Around 10 or so, to beat the heat, I went and grabbed my battlemate, 12-year-old Nathan Vargo, his mom, Carol, and headed for Gotcha Paintball out toward Rolesville on Capital Boulevard.
I'll do fine, I assured myself, remembering my nutjob weapon years. Great reflexes for a brain-dented survivor, ornery, quite capable—still—of putting five .38 hollerpoints through a liquor box across a room from a cross draw.
- Photo by Derek Anderson
- The author, in paintball combatwear featuring goggles, a mullet wig, an oiled jacket and a World War I helmet.
Gotcha's facility is spread over several acres of fields and forest. Mostly Raleigh people, it seemed. I spoke to a kid name of Andy. "How'd you find out about this?"
"I was with my church group."
Cool. Jesus. Small unit tactics. What would Jesus shoot? I was burning up in that hot sun. I futzed with my complicated and burdensome battle gear. The helmet/wig/mask was a bitch to don, hot and heavy. Like wearing a dead dog on your head or something. By the time I got the full rig on, running was just an idea. Forget shock value. I just wanted to finish a battle. Gotcha's people checked us out on the rules and we engaged: two teams in a half-acre-or-so lot with these huge, inflatable bunkers (as they call them) that looked to me like giant sushi rolls set on end.
The piece, or marker (I will not call these things guns), weighs a couple of pounds, surprisingly light, open bolt, semi-automatic action, a sort of pneumatic submachine gun, originally built by Daisy to mark trees and cattle, savagely appropriate for these uncurious times.
Teams are mustered and deployed on each end of the battleground. The battle is engaged. The point is to cover as much forward ground as possible before getting to cover amid a hail of gelatin capsules full of a water-soluble dye.
There is a lot of shouting, "Go! go! go!" "Over to the left—NOW!" After the battle cry, a mad charge. After the broken-field running secures as much headway as possible, nail down a defensive position amid a staccato sound like small gas engines. Pick the enemy off as they present themselves.
I am sure there are organized and coordinated teams, this being the U.S.A. teamwork dimension, but for the most part the teams that day were ad-hoc, made up as they go. When the match, battle or what you call it commenced, the only option was to run and dive for cover. And I mean dive—holding the piece in my right hand and executing a racing dive onto dry, hot turf. I landed hard, bending my right fingers back. Hard.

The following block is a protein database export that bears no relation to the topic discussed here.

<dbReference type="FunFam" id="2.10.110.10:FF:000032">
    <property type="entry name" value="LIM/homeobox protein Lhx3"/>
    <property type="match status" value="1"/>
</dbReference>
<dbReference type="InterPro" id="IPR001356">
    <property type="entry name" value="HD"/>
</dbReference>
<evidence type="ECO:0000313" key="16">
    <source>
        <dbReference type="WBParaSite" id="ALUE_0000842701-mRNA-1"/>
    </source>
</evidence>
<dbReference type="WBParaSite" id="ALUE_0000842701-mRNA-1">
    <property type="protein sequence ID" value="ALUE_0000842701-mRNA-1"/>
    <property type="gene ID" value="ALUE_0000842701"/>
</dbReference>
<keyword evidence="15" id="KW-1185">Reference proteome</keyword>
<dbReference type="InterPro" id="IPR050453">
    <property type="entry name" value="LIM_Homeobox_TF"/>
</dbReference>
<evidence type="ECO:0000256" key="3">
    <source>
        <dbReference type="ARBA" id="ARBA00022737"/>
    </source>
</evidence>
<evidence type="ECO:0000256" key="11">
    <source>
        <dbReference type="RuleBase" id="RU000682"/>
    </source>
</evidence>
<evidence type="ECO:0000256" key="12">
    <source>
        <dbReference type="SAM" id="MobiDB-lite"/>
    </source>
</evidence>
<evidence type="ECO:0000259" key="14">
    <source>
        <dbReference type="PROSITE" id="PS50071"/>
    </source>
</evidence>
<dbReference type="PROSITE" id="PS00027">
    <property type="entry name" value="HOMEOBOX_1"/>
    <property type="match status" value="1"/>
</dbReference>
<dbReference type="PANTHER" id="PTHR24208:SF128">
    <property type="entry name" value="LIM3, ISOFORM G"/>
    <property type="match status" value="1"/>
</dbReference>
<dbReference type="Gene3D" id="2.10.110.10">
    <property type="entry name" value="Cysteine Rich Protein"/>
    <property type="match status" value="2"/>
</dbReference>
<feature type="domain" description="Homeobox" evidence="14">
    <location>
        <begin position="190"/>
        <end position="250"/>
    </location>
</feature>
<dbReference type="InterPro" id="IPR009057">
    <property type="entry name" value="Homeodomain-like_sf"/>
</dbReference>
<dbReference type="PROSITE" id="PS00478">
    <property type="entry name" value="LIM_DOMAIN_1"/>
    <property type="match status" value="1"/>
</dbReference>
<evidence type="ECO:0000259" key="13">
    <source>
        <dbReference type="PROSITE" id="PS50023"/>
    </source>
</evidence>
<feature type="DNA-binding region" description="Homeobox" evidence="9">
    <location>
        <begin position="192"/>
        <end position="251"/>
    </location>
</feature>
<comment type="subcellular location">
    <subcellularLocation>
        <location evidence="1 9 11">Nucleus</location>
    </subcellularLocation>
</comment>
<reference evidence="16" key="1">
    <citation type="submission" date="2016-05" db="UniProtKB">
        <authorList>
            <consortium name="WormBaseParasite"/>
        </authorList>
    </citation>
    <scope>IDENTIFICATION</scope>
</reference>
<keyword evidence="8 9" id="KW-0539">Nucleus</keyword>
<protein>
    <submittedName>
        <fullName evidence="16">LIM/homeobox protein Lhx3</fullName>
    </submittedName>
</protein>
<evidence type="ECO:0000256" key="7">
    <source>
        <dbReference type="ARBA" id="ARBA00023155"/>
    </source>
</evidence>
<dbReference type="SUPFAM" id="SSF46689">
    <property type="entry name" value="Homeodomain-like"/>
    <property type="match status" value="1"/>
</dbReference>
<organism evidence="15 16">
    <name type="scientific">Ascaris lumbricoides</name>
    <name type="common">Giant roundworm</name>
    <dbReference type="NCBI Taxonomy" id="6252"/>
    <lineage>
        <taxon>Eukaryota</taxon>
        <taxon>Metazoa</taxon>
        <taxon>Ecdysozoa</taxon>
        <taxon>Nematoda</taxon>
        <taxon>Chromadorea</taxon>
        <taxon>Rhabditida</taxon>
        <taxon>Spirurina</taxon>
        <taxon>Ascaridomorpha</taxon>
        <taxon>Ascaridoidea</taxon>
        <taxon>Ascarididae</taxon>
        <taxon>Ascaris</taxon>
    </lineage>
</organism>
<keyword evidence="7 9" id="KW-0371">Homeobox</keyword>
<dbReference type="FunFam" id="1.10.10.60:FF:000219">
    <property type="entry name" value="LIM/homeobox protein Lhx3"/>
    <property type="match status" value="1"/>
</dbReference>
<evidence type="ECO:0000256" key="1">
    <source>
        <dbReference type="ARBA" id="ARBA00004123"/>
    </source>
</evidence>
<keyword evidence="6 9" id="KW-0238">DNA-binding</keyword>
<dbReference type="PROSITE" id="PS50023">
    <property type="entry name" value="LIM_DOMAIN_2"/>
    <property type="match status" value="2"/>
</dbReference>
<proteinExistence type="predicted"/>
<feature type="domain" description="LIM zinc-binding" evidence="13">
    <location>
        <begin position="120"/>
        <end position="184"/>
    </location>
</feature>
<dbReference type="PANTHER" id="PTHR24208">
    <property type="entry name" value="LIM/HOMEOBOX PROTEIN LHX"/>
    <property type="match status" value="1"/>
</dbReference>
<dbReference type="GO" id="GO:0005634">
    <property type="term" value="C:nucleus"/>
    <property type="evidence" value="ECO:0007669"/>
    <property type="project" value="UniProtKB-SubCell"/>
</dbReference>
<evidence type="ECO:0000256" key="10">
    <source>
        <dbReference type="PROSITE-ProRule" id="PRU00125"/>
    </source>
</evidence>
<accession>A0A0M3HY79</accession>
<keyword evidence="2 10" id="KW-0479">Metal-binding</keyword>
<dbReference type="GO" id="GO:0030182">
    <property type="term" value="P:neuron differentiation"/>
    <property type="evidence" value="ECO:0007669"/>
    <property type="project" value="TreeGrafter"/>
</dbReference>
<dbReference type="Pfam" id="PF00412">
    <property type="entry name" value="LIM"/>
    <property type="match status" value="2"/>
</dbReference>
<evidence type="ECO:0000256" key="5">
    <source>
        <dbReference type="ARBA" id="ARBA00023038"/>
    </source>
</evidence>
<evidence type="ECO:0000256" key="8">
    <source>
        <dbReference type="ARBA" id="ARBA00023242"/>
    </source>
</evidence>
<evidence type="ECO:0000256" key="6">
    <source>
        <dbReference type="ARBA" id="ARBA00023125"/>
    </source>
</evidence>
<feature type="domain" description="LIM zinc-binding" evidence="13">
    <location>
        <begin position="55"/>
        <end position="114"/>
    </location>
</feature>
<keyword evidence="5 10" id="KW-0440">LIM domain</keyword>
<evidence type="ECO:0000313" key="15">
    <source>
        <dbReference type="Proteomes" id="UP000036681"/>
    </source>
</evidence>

The first time I got whapped by one of those bastards, I was ready to throw the marker down and leave the field of combat. But that's what made America great; a little discomfort and you're ready to leave.
Paintballs sting like hell and leave juicy, .67-caliber bruises. My initial thought was to hit the woods course and climb a tree and wait, counting on the deer hunter's axiom: They never look up. But there is no time for that in a match. It is run, run, run, zigzagging to avoid being painted, dive to the best cover you can, and if you are in a bad way, maybe your buds'll help you out. I thought about the Abu outfit, realizing that would have been asking too much of my teammates—Presbyterians vs. Mormons vs. Jehovah's Witnesses was bad enough.
Operation of the semi-automatic marker is simple. Every time you pull the trigger, the device goes off. Pop. But no sniping with this thing. They have such a short trajectory, it is more like a mortar or a grenade launcher. You are lobbing the balls in—they are falling. Additionally, the lack of rifling and sub-300-feet-per-second velocity make accurate shots impossible. So it becomes a numbers game—the more paint one lays down, the more the chances of a hit. Mind you, it's not free: 20 bucks to get a marker and air. A bag of 500 rounds'll set you back 15 bucks, and you can digest them in an hour and a half easily. So. Golf? Paintball? Half a bag of reasonable weed? Up to you. I've spent a lot of money on fun, so I'm in no position to say anything.
If there were a model for a paintballer, it would be doods, 15 to 25. There is some bleed in age and gender, a gal or two. I didn't see many golf shirts or tonsured noggins.
I kept on, hosing down my tormentors with a torrent of what looked like gum balls—and insults. "Suckuuuh! Saw you duck. Gotta come up for air sooner or later. Just a matter of time, fool!" Whap. "There."
Things would be better in the woods range. It was time for Ronnie, beastly difficult to don and heavy and hot. We walked some distance, got our team in position, and deployed. Someone got an eagle's nest on me, raining in death, but I didn't even care anymore. Whap! No one yelled at me, calling me out, so I just kept popping away until I knocked the lid loose on the hopper and watched in dismay as my ammo poured off on the ground, rendering them useless. That was it. Out.
I withdrew from the field of combat. "Intifada," I screamed, nailing as many of my teammates as I could with what remained in the hopper. Whap. This stuff bleaches clothing.
I'd like to try malted milk balls and get a rifled barrel with good sights.